If I could pick one item which represents Georgia’s stellar rise in global fashion, it would be the white T-shirt with a Georgian flag from the Spring/Summer 2017 collection by emerging brand Situationist. At first, it may look no different to the cheap souvenir T-shirts sold to tourists in Tbilisi. At the same time, there in clear crimson red, emblazoned on a floating overlaid fabric, is a newfound dignity, pride and style. Since Georgian-born Balenciaga’s creative director Demna Gvasalia secured his position as the industry’s ultimate royalty, fashion in Georgia has become a serious matter, a vehicle for telling the story of a new, reborn country.
Situationist, the emerging label started by Irakli Rusadze and David Giorgadze in 2015, made a few fashion headlines this year — mainly thanks to the hyper-stardom of model Bella Hadid. Hadid appeared a few times wearing the brand’s long leather coat, and once in their thigh-high beige suede boots. Following the instant limelight of media attention, Situationist showed their new collection at Camera Moda in Milan, making a very confident statement. What started as a stylistic nod to Demna Gvasalia’s early Vetements seasons became a range of highly desirable garments in leather and suede, edgy tailored suits and smartly constructed coats. There was an homage to Georgian heritage too: thick, rough-looking leather coats and a T-shirt bearing a print of the Mother Georgia statue in their native Tbilisi.
Today fashion in Georgia is part of a larger movement creating a new visual identity for the country. Sofia Tchkonia, the person in charge of Mercedes-Benz fashion week Tbilisi, and its creative director Grigor Devejiev play an important role in the reinvention. Devejiev almost single-handedly created a new collective image for Georgian designers — more edgy and rough than before, cleverly making use of relics of Soviet architecture, kitschy Georgian interiors and Tbilisi streets. Photographer Giorgi Wazowski and artist David Giorgadze (at the forefront of the visual identity which partly determined Situationist) are other two globally-minded image-makers paving the way.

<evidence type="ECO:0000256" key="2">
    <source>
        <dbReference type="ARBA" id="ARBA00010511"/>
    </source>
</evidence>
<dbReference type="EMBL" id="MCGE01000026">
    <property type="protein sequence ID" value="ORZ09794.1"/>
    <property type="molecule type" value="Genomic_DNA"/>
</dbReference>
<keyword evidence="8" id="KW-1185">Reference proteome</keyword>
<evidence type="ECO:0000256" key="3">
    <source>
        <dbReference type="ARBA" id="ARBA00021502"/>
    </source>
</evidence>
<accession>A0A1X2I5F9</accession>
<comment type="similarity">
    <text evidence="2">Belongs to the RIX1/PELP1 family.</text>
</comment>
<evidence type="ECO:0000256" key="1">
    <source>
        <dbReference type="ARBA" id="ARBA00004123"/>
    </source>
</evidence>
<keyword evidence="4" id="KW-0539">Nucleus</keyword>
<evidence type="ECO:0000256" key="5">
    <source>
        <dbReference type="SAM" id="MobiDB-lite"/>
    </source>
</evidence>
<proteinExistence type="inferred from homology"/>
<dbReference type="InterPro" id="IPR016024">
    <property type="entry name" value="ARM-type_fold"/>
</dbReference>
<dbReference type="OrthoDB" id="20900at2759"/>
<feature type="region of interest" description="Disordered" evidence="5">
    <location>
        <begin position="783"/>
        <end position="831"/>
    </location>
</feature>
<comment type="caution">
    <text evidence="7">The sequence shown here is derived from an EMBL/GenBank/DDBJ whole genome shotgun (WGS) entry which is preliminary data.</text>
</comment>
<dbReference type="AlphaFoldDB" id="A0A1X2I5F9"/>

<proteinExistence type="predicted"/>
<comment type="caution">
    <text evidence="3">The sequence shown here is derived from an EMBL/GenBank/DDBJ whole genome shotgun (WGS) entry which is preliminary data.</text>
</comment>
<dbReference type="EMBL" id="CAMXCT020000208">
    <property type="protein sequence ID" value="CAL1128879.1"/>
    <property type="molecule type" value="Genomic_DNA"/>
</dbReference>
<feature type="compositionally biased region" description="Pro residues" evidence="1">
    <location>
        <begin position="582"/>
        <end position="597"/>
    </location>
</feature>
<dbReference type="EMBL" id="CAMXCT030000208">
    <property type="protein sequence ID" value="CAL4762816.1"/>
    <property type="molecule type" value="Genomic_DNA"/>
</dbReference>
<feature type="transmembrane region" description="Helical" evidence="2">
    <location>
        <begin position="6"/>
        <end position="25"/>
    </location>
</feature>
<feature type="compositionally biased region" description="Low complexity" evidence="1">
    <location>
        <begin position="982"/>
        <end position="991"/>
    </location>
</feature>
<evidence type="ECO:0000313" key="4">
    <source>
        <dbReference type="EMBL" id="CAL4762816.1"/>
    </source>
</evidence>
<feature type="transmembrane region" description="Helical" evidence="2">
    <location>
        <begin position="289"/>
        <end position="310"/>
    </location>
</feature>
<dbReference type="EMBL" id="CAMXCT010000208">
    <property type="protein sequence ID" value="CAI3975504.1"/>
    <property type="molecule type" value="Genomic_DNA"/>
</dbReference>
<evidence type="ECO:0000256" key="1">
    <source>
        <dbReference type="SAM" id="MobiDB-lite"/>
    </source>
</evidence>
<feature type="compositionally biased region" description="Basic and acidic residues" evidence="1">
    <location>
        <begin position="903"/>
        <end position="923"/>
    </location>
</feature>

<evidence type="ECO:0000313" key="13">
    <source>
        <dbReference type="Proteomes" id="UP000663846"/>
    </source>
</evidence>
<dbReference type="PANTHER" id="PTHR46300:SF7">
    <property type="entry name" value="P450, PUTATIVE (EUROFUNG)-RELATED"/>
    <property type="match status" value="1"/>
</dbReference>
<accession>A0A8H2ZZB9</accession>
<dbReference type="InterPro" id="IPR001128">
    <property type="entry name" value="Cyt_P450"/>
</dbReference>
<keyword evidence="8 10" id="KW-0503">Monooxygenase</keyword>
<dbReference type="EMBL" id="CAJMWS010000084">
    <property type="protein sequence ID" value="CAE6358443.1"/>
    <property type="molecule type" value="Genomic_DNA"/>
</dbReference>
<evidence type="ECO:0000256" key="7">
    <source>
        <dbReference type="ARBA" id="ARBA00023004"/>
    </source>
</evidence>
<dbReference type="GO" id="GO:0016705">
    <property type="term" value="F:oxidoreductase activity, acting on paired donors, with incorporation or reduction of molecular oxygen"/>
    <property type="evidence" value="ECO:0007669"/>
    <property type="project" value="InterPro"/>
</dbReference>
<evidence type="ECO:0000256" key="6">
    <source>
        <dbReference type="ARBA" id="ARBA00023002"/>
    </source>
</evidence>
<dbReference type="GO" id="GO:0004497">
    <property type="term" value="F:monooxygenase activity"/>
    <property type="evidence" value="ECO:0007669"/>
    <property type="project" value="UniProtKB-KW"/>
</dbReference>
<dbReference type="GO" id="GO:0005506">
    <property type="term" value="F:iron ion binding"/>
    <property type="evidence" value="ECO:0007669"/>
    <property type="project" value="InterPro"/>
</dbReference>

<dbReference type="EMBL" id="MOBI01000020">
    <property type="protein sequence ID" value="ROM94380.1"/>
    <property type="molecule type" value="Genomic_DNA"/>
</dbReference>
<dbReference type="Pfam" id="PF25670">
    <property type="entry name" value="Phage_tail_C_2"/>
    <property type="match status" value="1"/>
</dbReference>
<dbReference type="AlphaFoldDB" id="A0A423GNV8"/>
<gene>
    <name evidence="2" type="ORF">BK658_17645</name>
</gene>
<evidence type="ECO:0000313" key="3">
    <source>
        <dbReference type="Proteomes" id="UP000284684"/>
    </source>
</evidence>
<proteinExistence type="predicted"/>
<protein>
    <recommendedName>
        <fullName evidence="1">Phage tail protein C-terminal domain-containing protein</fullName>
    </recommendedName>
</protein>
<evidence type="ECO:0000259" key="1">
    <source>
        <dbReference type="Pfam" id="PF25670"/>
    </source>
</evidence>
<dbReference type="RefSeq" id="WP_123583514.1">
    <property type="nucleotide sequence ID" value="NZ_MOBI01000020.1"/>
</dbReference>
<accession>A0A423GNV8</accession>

Fashion, of course, is determined not only by vision but by the products bought and sold — and the spaces where this happens. Tbilisi in that sense has a lot to offer. The city’s key fashion destination, not just for shopping but also for checking out exhibitions of emerging artists and the hip young crowd who attend them, is Chaos Concept Store. Located in the same building as Tbilisi’s trendy Rooms Hotel, the store’s loft-like space is complete with its own skate ramp and king-size mattress to lounge on. The selection of brands channels exquisite urban cool: from edgy young brands from abroad to New East neighbours ZDDZ and Anton Belinskiy to the shop’s own very successful range.
In the heart of Tbilisi’s old town is a must-visit store run by company MATÉRIEL. It was created in 2012 on the foundations of House of Fashion, one of the biggest textile producers in the USSR, that dates back to 1949. The company provides designers with everything they need to create a collection: production facilities, raw materials, labour, PR support — alongside the experience and business skills not taught in any university in Georgia. Tiko Paksa, Lado Bokuchava and Aleksandre Akhalkatsishvili are currently the designers running their brands under the MATÉRIEL umbrella, and their recent collections are available at the store alongside MATÉRIEL’s more practical and affordable range Dots.
Soon, you won’t even need to go to Tbilisi to buy the best of Georgian fashion: recently launched project Buyers is keen to start the country’s e-commercial revolution. Buyers is the platform Georgian creatives needed: it sells not only the most innovative young talents in fashion but also works by emerging artists.
When it comes to the style that reigns in the city streets, there is a lot to see in Tbilisi. The young generation loves to stand out: they effortlessly mix vintage with sportswear and local designers’ pieces, and could easily outdo their peers in London and New York with the range of colours and styles on show. Anyone in Tbilisi will tell you that Georgians of all ages love dressing up, and the appreciation of clothing is deep in their culture — but having a bourgeoning rave scene and a great deal of parties to dress for also helps. The sense of community here is unlike anywhere else: you’ll see young Georgian designers wearing each other’s pieces and helping to craft each other’s latest collections. All together, they’re heading for a promising future.
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